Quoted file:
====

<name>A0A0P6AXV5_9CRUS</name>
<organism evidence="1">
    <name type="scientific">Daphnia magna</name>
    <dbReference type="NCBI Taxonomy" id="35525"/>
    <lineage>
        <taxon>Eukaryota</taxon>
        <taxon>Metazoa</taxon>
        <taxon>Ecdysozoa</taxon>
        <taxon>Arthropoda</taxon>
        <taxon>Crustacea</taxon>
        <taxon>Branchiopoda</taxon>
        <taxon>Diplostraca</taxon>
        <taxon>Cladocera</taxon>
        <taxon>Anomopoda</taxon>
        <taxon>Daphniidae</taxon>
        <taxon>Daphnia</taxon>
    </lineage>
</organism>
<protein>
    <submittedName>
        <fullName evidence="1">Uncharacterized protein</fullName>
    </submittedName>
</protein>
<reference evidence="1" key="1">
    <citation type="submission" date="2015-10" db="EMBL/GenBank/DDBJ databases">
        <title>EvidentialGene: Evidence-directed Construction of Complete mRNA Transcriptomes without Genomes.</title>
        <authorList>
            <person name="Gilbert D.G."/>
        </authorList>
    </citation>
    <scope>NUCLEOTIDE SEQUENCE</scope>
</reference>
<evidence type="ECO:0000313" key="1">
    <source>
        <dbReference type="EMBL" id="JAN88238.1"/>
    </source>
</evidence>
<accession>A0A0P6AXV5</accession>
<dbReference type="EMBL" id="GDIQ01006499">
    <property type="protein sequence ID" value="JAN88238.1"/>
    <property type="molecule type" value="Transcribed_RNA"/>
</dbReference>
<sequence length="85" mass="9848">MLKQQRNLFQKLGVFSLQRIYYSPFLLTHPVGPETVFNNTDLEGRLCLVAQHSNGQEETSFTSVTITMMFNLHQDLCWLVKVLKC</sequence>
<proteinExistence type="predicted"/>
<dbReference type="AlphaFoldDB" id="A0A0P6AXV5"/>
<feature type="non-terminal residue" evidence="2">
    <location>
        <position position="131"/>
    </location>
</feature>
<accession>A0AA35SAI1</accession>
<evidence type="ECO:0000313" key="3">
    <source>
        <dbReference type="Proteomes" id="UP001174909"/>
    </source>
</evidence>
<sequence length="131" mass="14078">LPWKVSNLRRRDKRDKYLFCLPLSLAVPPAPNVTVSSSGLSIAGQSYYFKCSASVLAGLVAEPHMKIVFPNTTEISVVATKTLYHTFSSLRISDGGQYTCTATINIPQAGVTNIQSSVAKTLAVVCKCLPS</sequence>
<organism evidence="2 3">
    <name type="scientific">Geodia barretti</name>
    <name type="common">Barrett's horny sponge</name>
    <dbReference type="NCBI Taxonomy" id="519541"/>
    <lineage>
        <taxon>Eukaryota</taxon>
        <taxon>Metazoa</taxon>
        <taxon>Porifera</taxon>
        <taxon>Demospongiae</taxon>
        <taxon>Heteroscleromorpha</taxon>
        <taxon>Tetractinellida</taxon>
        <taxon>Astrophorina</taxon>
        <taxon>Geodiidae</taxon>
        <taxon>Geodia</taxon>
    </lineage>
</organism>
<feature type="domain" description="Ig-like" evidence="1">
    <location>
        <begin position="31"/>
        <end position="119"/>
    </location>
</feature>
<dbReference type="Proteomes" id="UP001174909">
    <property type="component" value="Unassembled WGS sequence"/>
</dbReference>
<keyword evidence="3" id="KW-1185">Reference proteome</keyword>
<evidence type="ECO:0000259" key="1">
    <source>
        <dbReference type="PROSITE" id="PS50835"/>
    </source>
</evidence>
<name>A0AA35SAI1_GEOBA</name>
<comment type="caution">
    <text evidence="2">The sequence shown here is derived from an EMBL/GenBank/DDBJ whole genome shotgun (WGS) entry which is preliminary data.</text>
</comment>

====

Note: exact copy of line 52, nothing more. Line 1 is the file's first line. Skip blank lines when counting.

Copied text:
<evidence type="ECO:0000313" key="3">